As autumn swiftly approaches, so does the need for a new playlist to accompany the longer nights, chilly weather and school blues. This artist, although wonderful for year long listening, is particularly superior for listening to in the darker months. His sound is versatile but especially superb in situations in which Beyonce’s “Drunk in Love” would not be appropriate (i.e. pining over a lost love, late night drives, study sesh’s at the library, de-stress crying sesh’s, etc.)
Although he’s been recording music since the age of 11, now 22, many have not heard of King Krule. Archy Marshall is his real name and he hails from the south of London, as evidenced by his burly accent. His tall lean frame, shallow cheeks and mop of red dusty hair seem to contradict the appearance one would pair with his baritone vocals. His name is heavily inspired by Elvis’s King Creole, and his work has several distinctive characteristics: deep swarthy vocals accompanied with heavy lead guitar and jazzy rhythms. Even though his music is still evolving, many place his sound in genres like rock, punk-jazz, new wave, bohemian-punk and blue wave. The focus of his lyrics is always sober narratives on lost love, disillusionment and all the struggles that encompass growing into a young adult.
As he built his rapport, he kept his genius hidden under the wraps of numerous alias, such as djjdsports, Edgar the Beatmaker and Zoo Kid. To fully experience the growth of his raw talent, I suggest listening to them all.
Here are a list of some suggested tracks (on SoundCloud) to give an ear to:
“Yuk jamie isaacs and the lank slacks” by djjdsports
“Feotus” by Edgar the Beatmaker
“Ocean Bed” by Zoo Kid
“Watch Over Me” by Zoo Kid (& Rago)
“You Took Your Time (feat. King Krule)” by Mount Kimbie
“Little Wild” by King Krule
King Krule is one of few artists who shine well on stage, and better yet, sound recognizable without the assistance of auto-tune. His unique stage presence is characterized by his usual fancy dress of a printed button-up under an ill-fitting sports coat. In the presence of his bandmates, he slowly recites his lyrics into the microphone adding a slow drawl for effect. His performance on David Letterman for example, a live version of “Easy Easy,” sounds far more gritty and hoarse than the studio recording.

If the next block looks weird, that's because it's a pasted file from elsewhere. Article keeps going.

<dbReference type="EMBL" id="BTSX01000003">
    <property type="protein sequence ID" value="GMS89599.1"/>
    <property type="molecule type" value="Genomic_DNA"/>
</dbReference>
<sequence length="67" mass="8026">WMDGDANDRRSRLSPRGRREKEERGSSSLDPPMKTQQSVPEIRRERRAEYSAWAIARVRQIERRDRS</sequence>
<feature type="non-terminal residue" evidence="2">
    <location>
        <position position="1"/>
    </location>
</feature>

Likewise his performance of “The Noose of Jah City” at Pitchfork, where his vocals are more rugged and keep in time with the added drum set, gives the slow song a more head-boppin’ feel. Lastly, his live performance in studio at WFUV Public radio was a lovely isolated version of “Octopus” with just his partially ad-libbed vocals and his synthesizer keyboard. His live performances not only display his vocal talent but also his expertise on a guitar. Strangely enough, he has never had formal lessons, describing in multiple interviews that he learned by ear and through imitation. He prefers an electric guitar rather than the more popular acoustic, giving him an unique sound.
Here are three of his many live performances that I consider truly magnificent:
“Easy Easy” King Krule on David Letterman (2013)
“The Noose of the City” King Krule at Pitchfork Music Festival (2012)
“Octopus” King Krule live at WFUV (2013)
If you benefit with added visuals, he has produced some stellar videos to go with his collection of tracks. A few in particular that I enjoy are:
“Rock Bottom (Official Video)” King Krule (2012)
“Out Getting Ribs” Zoo Kid/ King Krule (2010)
“Baby Blue” King Krule / Pitchfork Take Away Show (2012)
“Watch Over Me” Zoo Kid (& Rago) (2012)
As of now we have only been blessed with one incredible King Krule studio album, titled 6 Feet Beneath the Moon, which is on Spotify. While he did release the album, A New Place 2 Drown, it was released under his actual name, Archy Marshall, and connected to the book and film he produced with his brother Jack. If at all interested, the film trailer is on YouTube, the book is up for purchase on their website and you can stream the album for free on Spotify. In an interview earlier this year with NPR, Archy said that he wanted to “separate (A New Place 2 Drown) from King Krule,” explaining that his next album is “similar to the (6 Feet Beneath the Moon), the stuff I do on a day to day basis.”
While we wait for his second album to drop, this collection of songs and videos should comfortably pave the way through the upcoming autumn and winter season of 2k16.